acquaintances included the painters Edouard Manet, Edgar
Degas, and perhaps most important, James McNeill Whistler (shortly after meeting
Whistler Tissot anglicized his first name to "James"). Stimulated by the work of
poet and critic Charles Baudelaire, these new artists began to spurn scenes of history,
religion, or mythology in favor of mundane vignettes from everyday life, emphasizing
ephemeral elements such as fashion and contemporary social practices.
"Tissot painted with an academic tightness of
execution and great attention to detail."
As a young-successful man about town, Tissot was able to observe the boulevard life of
contemporary Paris, including both the fashionable and the illicit modern entertainments
that comprised favorite subjects for the modern painters. Despite his interest in
avant-garde subject matter, Tissot painted with an academic tightness of execution and
great attention to detail. In this way, he created his own uniquely modern way of seeing,
melding traditional techniques with new subject matter. French collectors admired this
skillful mixture, and by 1868 he was earning a substantial income.
In the turmoil following the 1871 Franco-Prussian War,
Tissot was forced to abandon his luxurious life in Paris for uncertainty in London; he was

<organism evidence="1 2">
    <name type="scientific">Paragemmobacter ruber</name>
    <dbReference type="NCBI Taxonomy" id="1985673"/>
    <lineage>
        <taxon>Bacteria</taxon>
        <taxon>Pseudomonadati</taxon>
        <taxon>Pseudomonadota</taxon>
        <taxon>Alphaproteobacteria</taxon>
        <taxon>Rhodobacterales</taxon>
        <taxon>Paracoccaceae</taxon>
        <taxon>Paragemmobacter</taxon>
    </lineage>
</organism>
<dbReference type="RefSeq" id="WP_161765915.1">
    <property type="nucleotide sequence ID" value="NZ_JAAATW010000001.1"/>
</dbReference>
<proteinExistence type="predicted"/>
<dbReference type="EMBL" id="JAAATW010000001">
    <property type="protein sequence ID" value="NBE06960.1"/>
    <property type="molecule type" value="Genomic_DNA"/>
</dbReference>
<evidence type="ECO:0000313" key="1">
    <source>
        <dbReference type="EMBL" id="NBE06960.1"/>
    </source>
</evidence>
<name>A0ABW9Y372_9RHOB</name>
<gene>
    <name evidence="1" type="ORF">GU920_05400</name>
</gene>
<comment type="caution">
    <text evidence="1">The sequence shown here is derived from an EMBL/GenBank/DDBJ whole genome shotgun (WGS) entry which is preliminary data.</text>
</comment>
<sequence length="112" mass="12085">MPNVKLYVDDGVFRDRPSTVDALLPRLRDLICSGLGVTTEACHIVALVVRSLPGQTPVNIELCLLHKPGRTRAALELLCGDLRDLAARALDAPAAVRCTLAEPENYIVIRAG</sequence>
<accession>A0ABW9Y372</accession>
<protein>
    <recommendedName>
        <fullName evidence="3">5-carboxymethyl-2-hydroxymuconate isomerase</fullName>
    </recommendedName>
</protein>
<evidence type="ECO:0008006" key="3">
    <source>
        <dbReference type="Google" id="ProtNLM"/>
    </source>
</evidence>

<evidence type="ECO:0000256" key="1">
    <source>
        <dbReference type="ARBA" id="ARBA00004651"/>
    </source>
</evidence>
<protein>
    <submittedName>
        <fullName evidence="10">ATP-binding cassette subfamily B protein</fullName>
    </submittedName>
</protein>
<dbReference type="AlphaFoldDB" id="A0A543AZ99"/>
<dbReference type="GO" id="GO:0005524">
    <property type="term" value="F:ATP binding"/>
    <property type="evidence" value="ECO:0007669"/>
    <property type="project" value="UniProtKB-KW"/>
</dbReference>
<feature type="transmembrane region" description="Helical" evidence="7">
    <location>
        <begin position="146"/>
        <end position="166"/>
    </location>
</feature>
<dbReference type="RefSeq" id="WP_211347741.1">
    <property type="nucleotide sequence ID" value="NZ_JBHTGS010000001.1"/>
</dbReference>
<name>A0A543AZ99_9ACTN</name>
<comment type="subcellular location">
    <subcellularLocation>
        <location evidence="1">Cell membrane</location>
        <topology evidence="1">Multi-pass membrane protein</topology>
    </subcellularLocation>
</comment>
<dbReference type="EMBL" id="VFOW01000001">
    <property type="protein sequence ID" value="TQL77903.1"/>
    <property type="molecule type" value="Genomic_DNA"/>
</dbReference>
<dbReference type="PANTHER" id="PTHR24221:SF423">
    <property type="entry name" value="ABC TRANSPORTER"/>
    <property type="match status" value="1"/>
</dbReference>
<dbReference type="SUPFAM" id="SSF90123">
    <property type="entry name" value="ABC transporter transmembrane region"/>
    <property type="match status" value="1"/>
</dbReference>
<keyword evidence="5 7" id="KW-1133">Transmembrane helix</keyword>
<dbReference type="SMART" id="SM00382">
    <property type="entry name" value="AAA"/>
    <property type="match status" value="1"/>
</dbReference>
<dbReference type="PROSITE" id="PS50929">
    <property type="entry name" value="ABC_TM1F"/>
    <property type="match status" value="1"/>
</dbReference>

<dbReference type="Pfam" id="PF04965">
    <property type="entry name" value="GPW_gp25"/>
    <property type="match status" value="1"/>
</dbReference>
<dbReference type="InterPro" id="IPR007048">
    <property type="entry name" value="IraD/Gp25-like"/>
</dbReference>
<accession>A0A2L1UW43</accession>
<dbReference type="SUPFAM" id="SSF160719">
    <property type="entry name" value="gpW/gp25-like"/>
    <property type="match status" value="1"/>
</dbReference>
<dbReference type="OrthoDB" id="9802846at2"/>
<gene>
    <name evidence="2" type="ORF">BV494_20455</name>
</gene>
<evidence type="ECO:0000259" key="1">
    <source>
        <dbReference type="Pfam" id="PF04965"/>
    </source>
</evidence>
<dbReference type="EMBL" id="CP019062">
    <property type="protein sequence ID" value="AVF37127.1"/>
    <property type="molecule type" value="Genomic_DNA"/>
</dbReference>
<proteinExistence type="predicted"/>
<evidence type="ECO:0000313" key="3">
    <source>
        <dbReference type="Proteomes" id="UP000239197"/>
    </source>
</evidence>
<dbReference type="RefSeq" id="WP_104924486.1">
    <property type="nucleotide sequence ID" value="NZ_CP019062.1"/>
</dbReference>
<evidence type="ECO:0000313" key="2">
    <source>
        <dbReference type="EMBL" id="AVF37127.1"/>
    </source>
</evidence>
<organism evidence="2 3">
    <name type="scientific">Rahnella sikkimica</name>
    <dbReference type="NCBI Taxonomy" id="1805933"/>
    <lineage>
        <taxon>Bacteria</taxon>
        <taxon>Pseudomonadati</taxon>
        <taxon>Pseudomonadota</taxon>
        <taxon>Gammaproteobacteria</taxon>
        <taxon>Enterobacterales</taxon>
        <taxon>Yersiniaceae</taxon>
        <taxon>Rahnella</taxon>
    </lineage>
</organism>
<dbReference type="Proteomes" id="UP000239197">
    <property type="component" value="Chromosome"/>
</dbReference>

suspected of involvement in an ill-fated government formed by socialist revolutionaries.
In England, the artist wasted little time finding patrons and building a thriving career.
He remained in Britain until 1882 where his first works adapted his interest in
modern-life subjects to identifiably English settings such as the Thames, the streets of
London, shipping and seaside resort towns. Frequently these pictures portray flirtation of
some sort, either between depicted couples or between a woman painted on the canvas and
the viewer. However, these interactions are often ambiguous or troubled, for a variety of
reasons: threatened separation, rivalries, indifference, or hints of immorality. Tissot
did not paint happy sentimental scenes suitable for Victorian valentines; rather he
captures the complicated, often painful travails of "modern love."
Although Tissot painted portraits of men and included
them in modern-life images, his fascination with femininity and all its accoutrements is a
distinctive feature of his work.
|Remarkably, he repeatedly
painted the same female costumes, often within one picture. This interest in fashion led